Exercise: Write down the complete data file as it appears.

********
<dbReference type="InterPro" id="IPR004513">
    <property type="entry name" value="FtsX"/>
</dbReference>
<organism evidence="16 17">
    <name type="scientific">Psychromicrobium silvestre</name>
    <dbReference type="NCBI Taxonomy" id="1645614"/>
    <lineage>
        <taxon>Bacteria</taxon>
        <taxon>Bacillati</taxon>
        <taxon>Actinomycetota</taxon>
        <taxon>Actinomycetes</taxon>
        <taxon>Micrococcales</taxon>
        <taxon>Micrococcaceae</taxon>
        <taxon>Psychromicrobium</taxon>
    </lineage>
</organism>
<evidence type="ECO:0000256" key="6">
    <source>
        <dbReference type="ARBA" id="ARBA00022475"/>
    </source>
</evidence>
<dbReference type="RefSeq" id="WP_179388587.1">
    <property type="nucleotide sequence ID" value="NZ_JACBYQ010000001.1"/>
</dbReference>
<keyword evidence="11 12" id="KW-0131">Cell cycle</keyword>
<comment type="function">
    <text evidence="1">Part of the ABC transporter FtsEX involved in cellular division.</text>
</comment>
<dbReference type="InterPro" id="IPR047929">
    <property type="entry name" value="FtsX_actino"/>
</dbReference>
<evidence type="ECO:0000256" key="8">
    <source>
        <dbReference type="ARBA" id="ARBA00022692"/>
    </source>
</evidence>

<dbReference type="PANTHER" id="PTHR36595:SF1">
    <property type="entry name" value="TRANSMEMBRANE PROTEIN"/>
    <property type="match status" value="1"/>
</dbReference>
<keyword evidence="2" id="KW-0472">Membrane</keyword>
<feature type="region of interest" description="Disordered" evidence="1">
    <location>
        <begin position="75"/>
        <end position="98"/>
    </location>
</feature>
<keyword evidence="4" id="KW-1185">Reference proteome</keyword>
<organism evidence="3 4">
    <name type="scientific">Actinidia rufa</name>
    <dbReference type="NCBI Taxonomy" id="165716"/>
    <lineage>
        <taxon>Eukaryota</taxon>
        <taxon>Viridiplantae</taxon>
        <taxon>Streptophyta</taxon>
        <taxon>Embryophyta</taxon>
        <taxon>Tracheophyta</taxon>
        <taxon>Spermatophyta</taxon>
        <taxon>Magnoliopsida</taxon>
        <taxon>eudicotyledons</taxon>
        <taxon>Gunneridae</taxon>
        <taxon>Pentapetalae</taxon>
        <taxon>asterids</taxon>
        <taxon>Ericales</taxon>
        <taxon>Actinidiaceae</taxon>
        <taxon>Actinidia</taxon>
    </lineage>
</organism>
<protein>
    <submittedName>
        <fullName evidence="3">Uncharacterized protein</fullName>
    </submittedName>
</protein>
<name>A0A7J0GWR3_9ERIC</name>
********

<dbReference type="InterPro" id="IPR004513">
    <property type="entry name" value="FtsX"/>
</dbReference>
<organism evidence="16 17">
    <name type="scientific">Psychromicrobium silvestre</name>
    <dbReference type="NCBI Taxonomy" id="1645614"/>
    <lineage>
        <taxon>Bacteria</taxon>
        <taxon>Bacillati</taxon>
        <taxon>Actinomycetota</taxon>
        <taxon>Actinomycetes</taxon>
        <taxon>Micrococcales</taxon>
        <taxon>Micrococcaceae</taxon>
        <taxon>Psychromicrobium</taxon>
    </lineage>
</organism>
<evidence type="ECO:0000256" key="6">
    <source>
        <dbReference type="ARBA" id="ARBA00022475"/>
    </source>
</evidence>
<dbReference type="RefSeq" id="WP_179388587.1">
    <property type="nucleotide sequence ID" value="NZ_JACBYQ010000001.1"/>
</dbReference>
<keyword evidence="11 12" id="KW-0131">Cell cycle</keyword>
<comment type="function">
    <text evidence="1">Part of the ABC transporter FtsEX involved in cellular division.</text>
</comment>
<dbReference type="InterPro" id="IPR047929">
    <property type="entry name" value="FtsX_actino"/>
</dbReference>
<evidence type="ECO:0000256" key="8">
    <source>
        <dbReference type="ARBA" id="ARBA00022692"/>
    </source>
</evidence>

<dbReference type="PANTHER" id="PTHR36595:SF1">
    <property type="entry name" value="TRANSMEMBRANE PROTEIN"/>
    <property type="match status" value="1"/>
</dbReference>
<keyword evidence="2" id="KW-0472">Membrane</keyword>
<feature type="region of interest" description="Disordered" evidence="1">
    <location>
        <begin position="75"/>
        <end position="98"/>
    </location>
</feature>
<keyword evidence="4" id="KW-1185">Reference proteome</keyword>
<organism evidence="3 4">
    <name type="scientific">Actinidia rufa</name>
    <dbReference type="NCBI Taxonomy" id="165716"/>
    <lineage>
        <taxon>Eukaryota</taxon>
        <taxon>Viridiplantae</taxon>
        <taxon>Streptophyta</taxon>
        <taxon>Embryophyta</taxon>
        <taxon>Tracheophyta</taxon>
        <taxon>Spermatophyta</taxon>
        <taxon>Magnoliopsida</taxon>
        <taxon>eudicotyledons</taxon>
        <taxon>Gunneridae</taxon>
        <taxon>Pentapetalae</taxon>
        <taxon>asterids</taxon>
        <taxon>Ericales</taxon>
        <taxon>Actinidiaceae</taxon>
        <taxon>Actinidia</taxon>
    </lineage>
</organism>
<protein>
    <submittedName>
        <fullName evidence="3">Uncharacterized protein</fullName>
    </submittedName>
</protein>
<name>A0A7J0GWR3_9ERIC</name>